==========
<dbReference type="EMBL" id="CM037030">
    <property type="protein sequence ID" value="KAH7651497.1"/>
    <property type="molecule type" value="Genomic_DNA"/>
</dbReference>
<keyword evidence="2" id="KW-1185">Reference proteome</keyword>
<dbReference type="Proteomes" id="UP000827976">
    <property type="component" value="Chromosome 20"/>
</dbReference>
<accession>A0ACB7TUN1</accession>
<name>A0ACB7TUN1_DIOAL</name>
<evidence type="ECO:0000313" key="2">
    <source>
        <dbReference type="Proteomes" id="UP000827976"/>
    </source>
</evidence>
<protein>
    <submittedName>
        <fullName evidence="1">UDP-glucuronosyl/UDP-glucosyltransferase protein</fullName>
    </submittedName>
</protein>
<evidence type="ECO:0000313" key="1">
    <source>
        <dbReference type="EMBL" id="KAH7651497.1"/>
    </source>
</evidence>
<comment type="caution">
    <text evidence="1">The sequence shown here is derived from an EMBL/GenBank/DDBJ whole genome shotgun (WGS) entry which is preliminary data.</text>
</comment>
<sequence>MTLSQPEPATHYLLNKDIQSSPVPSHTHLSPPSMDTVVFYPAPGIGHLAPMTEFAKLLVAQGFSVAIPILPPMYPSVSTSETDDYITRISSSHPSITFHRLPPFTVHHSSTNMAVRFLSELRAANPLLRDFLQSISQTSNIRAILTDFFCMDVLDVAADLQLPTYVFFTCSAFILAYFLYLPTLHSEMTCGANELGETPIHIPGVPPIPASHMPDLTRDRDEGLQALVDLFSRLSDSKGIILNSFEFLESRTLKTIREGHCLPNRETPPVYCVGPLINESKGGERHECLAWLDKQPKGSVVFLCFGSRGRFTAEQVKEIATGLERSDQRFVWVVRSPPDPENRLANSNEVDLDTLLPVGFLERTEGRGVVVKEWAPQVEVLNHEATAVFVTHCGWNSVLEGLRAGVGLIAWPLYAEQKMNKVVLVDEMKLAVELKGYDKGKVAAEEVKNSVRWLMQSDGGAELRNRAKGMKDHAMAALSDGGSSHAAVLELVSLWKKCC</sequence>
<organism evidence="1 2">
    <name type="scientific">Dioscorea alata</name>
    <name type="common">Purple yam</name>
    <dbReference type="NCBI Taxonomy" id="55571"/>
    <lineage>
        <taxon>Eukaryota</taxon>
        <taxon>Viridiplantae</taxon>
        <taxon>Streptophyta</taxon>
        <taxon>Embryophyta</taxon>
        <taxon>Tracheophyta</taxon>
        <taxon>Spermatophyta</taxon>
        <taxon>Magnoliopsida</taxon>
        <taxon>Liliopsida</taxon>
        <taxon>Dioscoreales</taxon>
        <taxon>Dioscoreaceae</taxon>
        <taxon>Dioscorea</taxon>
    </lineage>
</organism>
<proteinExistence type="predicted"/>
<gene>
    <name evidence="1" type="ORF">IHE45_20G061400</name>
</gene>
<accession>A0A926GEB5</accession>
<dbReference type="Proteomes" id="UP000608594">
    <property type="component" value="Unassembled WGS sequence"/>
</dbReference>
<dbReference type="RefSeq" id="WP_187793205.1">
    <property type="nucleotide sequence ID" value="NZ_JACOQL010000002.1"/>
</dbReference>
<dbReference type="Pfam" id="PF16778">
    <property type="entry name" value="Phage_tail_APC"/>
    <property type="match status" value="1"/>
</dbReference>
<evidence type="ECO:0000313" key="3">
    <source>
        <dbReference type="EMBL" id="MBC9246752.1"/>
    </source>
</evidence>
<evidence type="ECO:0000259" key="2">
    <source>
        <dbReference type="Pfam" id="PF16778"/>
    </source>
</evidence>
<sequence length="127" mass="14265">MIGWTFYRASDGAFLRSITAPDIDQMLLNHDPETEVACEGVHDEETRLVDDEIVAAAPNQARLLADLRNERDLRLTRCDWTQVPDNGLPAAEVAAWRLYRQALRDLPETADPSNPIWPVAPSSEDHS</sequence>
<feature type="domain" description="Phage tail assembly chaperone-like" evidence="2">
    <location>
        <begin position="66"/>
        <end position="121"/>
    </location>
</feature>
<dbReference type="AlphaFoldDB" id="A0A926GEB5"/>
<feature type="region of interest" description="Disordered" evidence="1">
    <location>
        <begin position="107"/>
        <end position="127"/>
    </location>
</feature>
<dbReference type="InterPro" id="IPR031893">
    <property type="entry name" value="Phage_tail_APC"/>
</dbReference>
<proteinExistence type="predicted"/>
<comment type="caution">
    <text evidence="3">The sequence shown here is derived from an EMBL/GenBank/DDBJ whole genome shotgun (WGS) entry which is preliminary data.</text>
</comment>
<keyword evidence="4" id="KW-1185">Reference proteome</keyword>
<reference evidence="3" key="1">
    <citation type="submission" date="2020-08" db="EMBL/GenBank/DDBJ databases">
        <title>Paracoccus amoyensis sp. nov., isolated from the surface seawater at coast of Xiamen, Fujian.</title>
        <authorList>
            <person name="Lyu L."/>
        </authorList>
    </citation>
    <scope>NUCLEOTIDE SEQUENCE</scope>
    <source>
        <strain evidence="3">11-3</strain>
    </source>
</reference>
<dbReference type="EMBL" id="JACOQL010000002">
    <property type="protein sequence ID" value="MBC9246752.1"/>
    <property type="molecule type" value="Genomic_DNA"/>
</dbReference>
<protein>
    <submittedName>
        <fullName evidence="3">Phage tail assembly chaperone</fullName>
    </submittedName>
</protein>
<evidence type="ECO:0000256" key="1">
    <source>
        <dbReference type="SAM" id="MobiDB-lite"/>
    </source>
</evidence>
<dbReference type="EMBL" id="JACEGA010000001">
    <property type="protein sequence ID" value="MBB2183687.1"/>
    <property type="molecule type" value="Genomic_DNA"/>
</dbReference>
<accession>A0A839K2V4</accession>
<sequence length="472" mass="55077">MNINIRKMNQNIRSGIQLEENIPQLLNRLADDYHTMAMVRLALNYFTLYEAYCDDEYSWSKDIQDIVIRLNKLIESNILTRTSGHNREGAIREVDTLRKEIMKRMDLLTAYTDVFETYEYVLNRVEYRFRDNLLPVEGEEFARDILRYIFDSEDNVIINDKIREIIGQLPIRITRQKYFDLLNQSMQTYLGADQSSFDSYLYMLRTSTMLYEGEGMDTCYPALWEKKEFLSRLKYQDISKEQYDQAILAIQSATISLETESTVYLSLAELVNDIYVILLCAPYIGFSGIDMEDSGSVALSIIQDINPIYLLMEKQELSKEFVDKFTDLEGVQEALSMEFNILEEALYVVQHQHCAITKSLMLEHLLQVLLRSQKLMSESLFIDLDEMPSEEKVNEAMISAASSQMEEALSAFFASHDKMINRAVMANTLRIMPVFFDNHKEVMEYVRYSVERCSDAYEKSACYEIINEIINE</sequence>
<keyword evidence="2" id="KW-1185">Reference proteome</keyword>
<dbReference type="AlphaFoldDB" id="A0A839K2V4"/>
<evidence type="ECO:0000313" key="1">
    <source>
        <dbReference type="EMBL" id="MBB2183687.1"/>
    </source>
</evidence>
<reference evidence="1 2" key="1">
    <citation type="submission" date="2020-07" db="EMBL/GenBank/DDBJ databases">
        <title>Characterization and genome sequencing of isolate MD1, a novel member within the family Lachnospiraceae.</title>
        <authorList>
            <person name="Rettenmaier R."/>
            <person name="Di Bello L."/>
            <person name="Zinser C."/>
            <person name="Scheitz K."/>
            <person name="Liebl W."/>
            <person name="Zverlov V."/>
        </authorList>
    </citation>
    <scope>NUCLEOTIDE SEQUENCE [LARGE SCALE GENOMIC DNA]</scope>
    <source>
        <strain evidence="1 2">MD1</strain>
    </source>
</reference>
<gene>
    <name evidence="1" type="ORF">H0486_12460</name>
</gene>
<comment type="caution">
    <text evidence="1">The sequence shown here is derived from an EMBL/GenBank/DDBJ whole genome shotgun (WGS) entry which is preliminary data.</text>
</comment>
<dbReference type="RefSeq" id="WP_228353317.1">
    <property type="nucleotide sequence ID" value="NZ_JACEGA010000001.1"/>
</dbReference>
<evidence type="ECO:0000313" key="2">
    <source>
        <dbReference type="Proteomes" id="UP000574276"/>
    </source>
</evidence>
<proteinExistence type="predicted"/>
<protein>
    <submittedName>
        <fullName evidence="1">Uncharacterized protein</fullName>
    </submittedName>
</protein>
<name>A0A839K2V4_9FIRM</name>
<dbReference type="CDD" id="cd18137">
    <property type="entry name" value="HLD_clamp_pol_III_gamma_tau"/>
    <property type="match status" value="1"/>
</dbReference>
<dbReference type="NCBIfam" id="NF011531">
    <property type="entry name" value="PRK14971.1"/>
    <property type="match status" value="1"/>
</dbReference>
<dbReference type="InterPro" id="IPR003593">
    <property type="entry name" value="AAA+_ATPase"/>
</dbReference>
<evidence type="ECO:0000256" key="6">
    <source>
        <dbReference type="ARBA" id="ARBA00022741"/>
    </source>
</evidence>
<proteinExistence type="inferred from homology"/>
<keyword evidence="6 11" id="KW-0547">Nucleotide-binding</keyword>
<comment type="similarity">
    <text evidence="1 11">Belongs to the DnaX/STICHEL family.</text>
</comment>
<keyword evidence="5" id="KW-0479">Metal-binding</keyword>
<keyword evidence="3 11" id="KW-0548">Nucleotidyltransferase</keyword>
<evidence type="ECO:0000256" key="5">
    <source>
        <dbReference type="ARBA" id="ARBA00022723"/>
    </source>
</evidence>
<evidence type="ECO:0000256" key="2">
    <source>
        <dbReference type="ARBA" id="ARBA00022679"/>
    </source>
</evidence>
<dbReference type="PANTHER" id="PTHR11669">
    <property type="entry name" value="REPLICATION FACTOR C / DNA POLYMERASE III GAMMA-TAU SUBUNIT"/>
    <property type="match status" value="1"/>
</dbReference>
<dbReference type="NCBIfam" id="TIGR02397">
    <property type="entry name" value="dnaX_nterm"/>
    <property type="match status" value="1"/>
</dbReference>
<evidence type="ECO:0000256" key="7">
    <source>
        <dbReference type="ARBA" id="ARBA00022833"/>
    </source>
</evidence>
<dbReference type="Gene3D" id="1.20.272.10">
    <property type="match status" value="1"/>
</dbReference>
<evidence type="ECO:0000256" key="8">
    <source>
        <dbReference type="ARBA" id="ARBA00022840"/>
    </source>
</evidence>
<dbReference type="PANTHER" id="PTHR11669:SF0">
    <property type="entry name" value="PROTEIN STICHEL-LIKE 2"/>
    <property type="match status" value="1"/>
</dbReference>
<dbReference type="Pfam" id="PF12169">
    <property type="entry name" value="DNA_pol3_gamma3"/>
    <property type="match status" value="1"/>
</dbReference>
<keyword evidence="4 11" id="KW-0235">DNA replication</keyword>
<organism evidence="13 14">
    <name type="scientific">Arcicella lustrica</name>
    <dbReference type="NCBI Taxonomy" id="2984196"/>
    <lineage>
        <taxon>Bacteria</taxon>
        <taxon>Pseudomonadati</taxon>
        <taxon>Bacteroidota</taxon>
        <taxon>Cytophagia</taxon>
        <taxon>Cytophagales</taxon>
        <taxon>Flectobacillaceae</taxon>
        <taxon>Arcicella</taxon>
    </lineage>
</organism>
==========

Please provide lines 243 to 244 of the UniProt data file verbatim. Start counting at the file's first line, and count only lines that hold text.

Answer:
        <taxon>Cytophagales</taxon>
        <taxon>Flectobacillaceae</taxon>